College students convicted of drug-related offenses have long placed their financial aid at risk. However, a congressional committee recently voted to put an end to the Higher Education Act Aid Elimination Penalty, which dictated that students convicted of drug offenses would lose access to financial aid for at least a year.
Historically, any student convicted of a drug sale, drug possession or similar drug offense would lose his or her ability to use federal financial aid for at least a year. If you were a first-time offender and your drug charge was for something relatively minor, comparatively speaking, you might only become ineligible for aid for one year. If you have offended in a similar manner before, though, or if your charge was a particularly serious one, you ran the risk of losing access to financial aid indefinitely.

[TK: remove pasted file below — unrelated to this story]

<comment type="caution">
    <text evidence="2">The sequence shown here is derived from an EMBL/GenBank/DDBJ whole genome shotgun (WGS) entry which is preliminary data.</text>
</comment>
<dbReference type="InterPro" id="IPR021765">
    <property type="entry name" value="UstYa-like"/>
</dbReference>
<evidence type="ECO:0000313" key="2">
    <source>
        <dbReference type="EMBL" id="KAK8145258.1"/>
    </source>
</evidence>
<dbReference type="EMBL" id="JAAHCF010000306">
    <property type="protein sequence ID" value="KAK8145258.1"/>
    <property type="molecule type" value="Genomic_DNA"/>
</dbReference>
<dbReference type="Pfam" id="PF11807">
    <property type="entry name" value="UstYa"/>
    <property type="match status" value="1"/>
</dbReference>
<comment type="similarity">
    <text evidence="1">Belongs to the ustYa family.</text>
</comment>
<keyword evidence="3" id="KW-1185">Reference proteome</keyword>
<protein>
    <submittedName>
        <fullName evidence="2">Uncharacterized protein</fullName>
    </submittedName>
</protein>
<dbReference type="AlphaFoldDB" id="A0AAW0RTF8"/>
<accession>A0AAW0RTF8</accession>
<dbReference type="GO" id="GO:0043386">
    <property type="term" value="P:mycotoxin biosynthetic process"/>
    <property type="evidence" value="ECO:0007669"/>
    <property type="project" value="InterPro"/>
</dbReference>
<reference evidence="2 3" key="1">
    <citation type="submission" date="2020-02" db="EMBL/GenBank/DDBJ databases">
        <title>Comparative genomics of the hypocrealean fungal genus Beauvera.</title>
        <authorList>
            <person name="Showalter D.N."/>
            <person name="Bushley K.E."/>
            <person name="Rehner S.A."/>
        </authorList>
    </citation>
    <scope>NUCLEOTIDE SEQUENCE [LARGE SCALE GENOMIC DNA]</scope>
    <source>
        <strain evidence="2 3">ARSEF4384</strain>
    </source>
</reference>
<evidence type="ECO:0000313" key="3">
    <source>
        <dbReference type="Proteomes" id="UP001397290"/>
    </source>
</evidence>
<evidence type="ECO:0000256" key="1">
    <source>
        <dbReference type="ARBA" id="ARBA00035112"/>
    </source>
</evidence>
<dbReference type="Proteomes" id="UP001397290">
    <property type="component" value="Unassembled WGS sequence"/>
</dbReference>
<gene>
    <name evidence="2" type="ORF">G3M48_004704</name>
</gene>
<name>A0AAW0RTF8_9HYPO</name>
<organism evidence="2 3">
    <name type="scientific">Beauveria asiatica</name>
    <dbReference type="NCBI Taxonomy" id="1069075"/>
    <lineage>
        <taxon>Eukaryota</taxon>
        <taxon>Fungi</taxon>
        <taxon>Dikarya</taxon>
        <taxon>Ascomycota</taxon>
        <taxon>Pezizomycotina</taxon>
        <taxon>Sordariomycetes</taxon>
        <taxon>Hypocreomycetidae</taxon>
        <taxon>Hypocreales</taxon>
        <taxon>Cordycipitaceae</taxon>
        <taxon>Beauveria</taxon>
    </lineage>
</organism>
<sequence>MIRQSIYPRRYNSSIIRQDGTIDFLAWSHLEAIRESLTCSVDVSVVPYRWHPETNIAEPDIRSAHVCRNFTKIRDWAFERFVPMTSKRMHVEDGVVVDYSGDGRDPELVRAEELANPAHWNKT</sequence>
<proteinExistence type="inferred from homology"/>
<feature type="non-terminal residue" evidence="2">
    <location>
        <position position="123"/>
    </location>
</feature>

Any student who wishes to utilize financial aid must first fill out a Free Application for Federal Student Aid. The FAFSA form has a question that asks about previous criminal convictions, and this is how the U.S. Department of Education would determine whether you had drug charges that would make you ineligible for aid. If the new bill moves forward as approved, though, it effectively eliminates this question from the FAFSA form, thereby giving you a chance to potentially utilize aid regardless of your past.
Arguments in favor of a change
Those in favor of changing the way the U.S. Department of Education handles students who have drug convictions contend that making college more difficult is an ineffective way to combat the problem. Many argue that continuing your education is your likeliest bet at breaking free from a criminal lifestyle. Others contend that the penalty unfairly impacted minorities, who authorities have statistically been more likely to arrest on drug charges.
Ultimately, steering clear of any drug use is critical if you wish to remain in college and avoid unnecessary hardship. However, it may ease some of your concerns to recognize that a drug conviction may no longer lead to an automatic disqualification from receiving financial aid.